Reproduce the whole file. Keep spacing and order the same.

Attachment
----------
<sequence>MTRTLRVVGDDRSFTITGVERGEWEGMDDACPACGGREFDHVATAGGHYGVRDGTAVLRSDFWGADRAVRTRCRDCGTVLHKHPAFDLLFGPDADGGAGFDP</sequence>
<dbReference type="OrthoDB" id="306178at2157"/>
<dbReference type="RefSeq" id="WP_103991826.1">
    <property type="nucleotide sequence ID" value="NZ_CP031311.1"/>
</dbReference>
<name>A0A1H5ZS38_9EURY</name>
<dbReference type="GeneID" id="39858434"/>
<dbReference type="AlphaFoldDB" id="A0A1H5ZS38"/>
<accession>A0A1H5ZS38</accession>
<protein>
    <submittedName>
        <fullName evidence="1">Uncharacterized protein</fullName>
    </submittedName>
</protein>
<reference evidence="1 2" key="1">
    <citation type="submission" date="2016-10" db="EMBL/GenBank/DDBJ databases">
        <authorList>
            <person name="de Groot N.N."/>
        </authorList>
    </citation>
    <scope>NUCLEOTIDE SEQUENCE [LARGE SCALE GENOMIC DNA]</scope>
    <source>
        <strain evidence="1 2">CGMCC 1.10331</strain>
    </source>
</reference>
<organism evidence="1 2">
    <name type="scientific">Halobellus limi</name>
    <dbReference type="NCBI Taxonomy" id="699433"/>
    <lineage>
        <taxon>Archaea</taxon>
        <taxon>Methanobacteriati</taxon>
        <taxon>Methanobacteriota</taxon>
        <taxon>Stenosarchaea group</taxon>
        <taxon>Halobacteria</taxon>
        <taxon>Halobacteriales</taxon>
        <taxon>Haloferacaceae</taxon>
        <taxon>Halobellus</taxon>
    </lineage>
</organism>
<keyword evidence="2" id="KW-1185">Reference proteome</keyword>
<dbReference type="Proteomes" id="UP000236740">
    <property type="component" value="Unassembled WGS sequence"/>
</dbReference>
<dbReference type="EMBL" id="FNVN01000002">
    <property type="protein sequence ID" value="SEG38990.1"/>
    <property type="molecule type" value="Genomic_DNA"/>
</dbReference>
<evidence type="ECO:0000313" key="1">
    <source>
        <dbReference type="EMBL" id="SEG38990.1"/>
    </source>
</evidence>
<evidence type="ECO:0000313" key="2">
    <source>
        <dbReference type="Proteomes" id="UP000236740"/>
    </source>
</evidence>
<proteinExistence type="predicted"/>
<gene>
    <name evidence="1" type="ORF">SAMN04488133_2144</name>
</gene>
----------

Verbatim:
<sequence>MTRTLRVVGDDRSFTITGVERGEWEGMDDACPACGGREFDHVATAGGHYGVRDGTAVLRSDFWGADRAVRTRCRDCGTVLHKHPAFDLLFGPDADGGAGFDP</sequence>
<dbReference type="OrthoDB" id="306178at2157"/>
<dbReference type="RefSeq" id="WP_103991826.1">
    <property type="nucleotide sequence ID" value="NZ_CP031311.1"/>
</dbReference>
<name>A0A1H5ZS38_9EURY</name>
<dbReference type="GeneID" id="39858434"/>
<dbReference type="AlphaFoldDB" id="A0A1H5ZS38"/>
<accession>A0A1H5ZS38</accession>
<protein>
    <submittedName>
        <fullName evidence="1">Uncharacterized protein</fullName>
    </submittedName>
</protein>
<reference evidence="1 2" key="1">
    <citation type="submission" date="2016-10" db="EMBL/GenBank/DDBJ databases">
        <authorList>
            <person name="de Groot N.N."/>
        </authorList>
    </citation>
    <scope>NUCLEOTIDE SEQUENCE [LARGE SCALE GENOMIC DNA]</scope>
    <source>
        <strain evidence="1 2">CGMCC 1.10331</strain>
    </source>
</reference>
<organism evidence="1 2">
    <name type="scientific">Halobellus limi</name>
    <dbReference type="NCBI Taxonomy" id="699433"/>
    <lineage>
        <taxon>Archaea</taxon>
        <taxon>Methanobacteriati</taxon>
        <taxon>Methanobacteriota</taxon>
        <taxon>Stenosarchaea group</taxon>
        <taxon>Halobacteria</taxon>
        <taxon>Halobacteriales</taxon>
        <taxon>Haloferacaceae</taxon>
        <taxon>Halobellus</taxon>
    </lineage>
</organism>
<keyword evidence="2" id="KW-1185">Reference proteome</keyword>
<dbReference type="Proteomes" id="UP000236740">
    <property type="component" value="Unassembled WGS sequence"/>
</dbReference>
<dbReference type="EMBL" id="FNVN01000002">
    <property type="protein sequence ID" value="SEG38990.1"/>
    <property type="molecule type" value="Genomic_DNA"/>
</dbReference>
<evidence type="ECO:0000313" key="1">
    <source>
        <dbReference type="EMBL" id="SEG38990.1"/>
    </source>
</evidence>
<evidence type="ECO:0000313" key="2">
    <source>
        <dbReference type="Proteomes" id="UP000236740"/>
    </source>
</evidence>
<proteinExistence type="predicted"/>
<gene>
    <name evidence="1" type="ORF">SAMN04488133_2144</name>
</gene>